Managing High Blood Pressure

One of the biggest health risks in developed nations today is high blood pressure. The causes of high blood pressure are well known, yet success in reducing high blood pressure levels remains elusive for many. One reason for this is the Western diet, which consists almost entirely of highly processed foods with artificially amped up flavours, colours and packaging. Many people never eat a vegetable or fruit in its natural form, thus avoiding healthy opportunities to add naturally occurring fibre, omega-3 fatty acids, vitamins and minerals to their daily diet. Even worse, many of us have become so accustomed to the artificially high levels of sweetness and saltiness in processed foods, that we can no longer appreciate the flavour of a celery stalk, a tomato, a pepperor an orange.

Blood Pressure Levels

 So what is high blood pressure, and how dangerous is it? When your doctor takes a blood pressure reading, she is measuring the force with which the blood is pushing against the walls of your blood vessels. If the heart has to work too hard to carry your blood through your body, you have high blood pressure, also called hypertension. Unfortunately, hypertension contributes to hardening of the arteries and heart failure.  A healthy person will have a blood pressure reading of less than 120 over 80. Prehypertension is at 120-139 over 80-89. If your blood pressure reaches 160 and above, over 100 and above, you have Stage 2 high blood pressure.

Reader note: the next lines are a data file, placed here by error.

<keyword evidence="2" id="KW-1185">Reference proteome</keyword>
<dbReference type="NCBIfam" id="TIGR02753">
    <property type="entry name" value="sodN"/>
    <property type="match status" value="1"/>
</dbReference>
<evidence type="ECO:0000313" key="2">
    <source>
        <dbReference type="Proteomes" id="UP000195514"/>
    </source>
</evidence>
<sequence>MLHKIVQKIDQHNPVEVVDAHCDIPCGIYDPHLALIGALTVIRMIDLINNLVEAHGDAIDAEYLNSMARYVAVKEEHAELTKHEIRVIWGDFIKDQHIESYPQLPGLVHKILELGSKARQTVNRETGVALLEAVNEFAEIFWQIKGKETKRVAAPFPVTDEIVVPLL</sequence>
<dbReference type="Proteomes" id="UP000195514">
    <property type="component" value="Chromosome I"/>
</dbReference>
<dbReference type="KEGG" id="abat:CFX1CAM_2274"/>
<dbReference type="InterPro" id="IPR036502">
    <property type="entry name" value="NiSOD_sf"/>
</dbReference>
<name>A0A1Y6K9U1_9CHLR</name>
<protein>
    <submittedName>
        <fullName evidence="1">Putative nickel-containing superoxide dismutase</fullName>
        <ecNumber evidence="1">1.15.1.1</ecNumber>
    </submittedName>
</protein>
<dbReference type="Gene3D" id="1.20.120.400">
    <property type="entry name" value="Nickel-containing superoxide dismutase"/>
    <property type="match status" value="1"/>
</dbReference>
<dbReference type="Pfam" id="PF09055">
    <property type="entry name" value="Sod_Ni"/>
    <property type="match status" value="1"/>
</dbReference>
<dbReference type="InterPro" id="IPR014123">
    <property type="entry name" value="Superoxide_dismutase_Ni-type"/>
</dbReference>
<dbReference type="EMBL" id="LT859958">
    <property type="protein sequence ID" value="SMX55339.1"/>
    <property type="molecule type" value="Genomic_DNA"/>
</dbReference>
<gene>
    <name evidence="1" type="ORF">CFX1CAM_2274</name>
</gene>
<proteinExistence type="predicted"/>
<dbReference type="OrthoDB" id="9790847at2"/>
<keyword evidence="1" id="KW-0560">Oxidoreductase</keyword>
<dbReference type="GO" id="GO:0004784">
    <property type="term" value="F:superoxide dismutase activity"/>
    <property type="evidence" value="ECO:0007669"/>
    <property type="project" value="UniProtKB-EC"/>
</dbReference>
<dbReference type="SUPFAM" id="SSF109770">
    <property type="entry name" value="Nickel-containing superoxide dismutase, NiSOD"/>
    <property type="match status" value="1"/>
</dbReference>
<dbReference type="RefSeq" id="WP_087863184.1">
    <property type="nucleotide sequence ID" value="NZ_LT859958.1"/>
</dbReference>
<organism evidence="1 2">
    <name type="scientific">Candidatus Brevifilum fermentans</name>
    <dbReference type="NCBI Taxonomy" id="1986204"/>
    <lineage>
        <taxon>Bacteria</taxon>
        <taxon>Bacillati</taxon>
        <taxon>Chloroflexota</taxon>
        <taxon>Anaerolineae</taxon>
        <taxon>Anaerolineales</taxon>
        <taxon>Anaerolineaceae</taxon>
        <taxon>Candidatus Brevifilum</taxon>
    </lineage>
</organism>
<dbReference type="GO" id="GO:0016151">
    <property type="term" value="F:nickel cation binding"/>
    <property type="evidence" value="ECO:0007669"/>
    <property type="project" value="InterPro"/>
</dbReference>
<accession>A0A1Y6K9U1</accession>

Although the causes of high blood pressure are not entirely understood, there are many factors that can contribute to developing high blood pressure. If you smoke, are overweight, do very little exercise, have too much salt in your diet, drink too much alcohol or experience a lot of stress every day, you most likely have high blood pressure. There are certain folks who get it purely due to genetic factors (a family history of high blood pressure), or due to chronic kidney disease or adrenal and thyroid disorders.

Help Control or Lower Your Blood Pressure

 Unless you have a family history of high blood pressure or certain medical conditions, you can help control —and even lower — your blood pressure through weight loss, regular exercise and healthy eating habits. These include avoiding high salt foods, limiting your alcohol intake, and eating whole foods rather than high processed and “junk” foods. Focus on potassium rich foods, like fruits and vegetables, and avoid fried foods. Deep-fried and breaded foods are both highly salty and high in saturated fats, and can contribute to hypertension.



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